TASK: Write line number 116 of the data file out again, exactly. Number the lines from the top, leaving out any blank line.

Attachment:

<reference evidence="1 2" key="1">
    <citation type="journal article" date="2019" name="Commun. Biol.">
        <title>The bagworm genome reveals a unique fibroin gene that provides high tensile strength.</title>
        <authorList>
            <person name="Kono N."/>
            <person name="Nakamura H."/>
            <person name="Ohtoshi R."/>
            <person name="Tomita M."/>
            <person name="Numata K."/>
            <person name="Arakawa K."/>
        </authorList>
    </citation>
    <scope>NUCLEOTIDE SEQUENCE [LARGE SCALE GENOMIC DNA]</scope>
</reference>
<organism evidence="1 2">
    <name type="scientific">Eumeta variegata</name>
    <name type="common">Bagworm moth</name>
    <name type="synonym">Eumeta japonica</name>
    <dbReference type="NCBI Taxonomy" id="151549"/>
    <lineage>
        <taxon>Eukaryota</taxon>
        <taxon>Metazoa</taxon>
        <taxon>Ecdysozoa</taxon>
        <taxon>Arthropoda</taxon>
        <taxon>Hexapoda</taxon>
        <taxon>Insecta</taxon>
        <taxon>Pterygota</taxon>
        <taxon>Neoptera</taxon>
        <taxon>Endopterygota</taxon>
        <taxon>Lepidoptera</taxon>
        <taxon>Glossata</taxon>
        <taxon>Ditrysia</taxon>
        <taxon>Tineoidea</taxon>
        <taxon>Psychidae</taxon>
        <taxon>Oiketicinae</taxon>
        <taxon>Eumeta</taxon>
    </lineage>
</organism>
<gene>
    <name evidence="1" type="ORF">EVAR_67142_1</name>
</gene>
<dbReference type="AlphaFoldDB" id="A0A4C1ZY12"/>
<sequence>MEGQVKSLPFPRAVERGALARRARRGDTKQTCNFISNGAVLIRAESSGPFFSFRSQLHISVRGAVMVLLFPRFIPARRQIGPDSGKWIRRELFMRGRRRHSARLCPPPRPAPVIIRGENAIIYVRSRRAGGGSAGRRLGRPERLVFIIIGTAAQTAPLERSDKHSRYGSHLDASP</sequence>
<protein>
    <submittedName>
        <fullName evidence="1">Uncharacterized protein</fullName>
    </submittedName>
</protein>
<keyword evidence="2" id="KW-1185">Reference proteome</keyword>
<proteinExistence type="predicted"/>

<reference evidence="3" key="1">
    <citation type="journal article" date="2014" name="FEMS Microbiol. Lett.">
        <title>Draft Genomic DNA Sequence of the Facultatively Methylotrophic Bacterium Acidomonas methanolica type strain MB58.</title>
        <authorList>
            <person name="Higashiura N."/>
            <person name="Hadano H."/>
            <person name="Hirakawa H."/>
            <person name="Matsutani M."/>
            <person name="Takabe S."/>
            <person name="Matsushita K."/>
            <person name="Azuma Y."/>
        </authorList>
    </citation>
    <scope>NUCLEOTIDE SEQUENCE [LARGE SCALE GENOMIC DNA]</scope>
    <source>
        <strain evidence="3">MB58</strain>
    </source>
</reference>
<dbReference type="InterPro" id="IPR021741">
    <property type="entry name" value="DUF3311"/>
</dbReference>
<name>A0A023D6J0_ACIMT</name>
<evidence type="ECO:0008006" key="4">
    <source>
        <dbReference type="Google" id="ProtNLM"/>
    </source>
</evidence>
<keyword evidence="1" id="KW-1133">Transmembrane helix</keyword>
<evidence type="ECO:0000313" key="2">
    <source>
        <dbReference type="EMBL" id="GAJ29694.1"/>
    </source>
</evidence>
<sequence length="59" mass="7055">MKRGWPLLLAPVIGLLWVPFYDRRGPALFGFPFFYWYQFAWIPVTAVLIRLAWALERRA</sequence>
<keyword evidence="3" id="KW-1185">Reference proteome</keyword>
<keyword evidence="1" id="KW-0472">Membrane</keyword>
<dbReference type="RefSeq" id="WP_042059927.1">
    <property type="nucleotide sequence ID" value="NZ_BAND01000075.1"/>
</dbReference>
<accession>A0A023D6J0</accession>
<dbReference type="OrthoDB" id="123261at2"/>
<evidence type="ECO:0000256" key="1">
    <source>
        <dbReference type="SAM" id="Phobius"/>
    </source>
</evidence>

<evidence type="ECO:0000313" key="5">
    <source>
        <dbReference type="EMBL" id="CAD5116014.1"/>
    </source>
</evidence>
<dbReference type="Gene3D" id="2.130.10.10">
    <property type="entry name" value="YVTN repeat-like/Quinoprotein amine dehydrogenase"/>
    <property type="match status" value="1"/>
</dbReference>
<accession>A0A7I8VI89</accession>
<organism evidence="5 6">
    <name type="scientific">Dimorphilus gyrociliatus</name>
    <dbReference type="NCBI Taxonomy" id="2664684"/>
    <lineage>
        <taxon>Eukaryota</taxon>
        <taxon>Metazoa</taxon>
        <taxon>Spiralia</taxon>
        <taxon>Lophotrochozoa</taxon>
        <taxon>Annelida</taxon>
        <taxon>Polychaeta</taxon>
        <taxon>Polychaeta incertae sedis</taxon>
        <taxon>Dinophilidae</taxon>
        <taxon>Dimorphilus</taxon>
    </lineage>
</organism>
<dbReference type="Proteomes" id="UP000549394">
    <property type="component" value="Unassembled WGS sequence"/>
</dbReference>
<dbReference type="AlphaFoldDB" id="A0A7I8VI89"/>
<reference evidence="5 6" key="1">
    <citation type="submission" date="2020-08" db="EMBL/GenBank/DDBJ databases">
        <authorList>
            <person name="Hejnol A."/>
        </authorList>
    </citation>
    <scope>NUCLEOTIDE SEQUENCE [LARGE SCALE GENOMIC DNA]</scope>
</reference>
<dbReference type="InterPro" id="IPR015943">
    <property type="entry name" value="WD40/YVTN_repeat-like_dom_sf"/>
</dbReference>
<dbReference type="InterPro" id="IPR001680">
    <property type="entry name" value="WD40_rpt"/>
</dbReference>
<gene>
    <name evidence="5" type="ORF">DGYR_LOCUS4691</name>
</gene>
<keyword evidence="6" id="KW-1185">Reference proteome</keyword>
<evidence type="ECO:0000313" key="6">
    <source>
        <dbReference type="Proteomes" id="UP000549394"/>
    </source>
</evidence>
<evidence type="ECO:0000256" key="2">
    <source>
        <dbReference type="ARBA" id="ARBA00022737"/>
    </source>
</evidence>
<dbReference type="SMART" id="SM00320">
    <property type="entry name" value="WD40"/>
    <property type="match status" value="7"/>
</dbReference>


        <taxon>Polychaeta</taxon>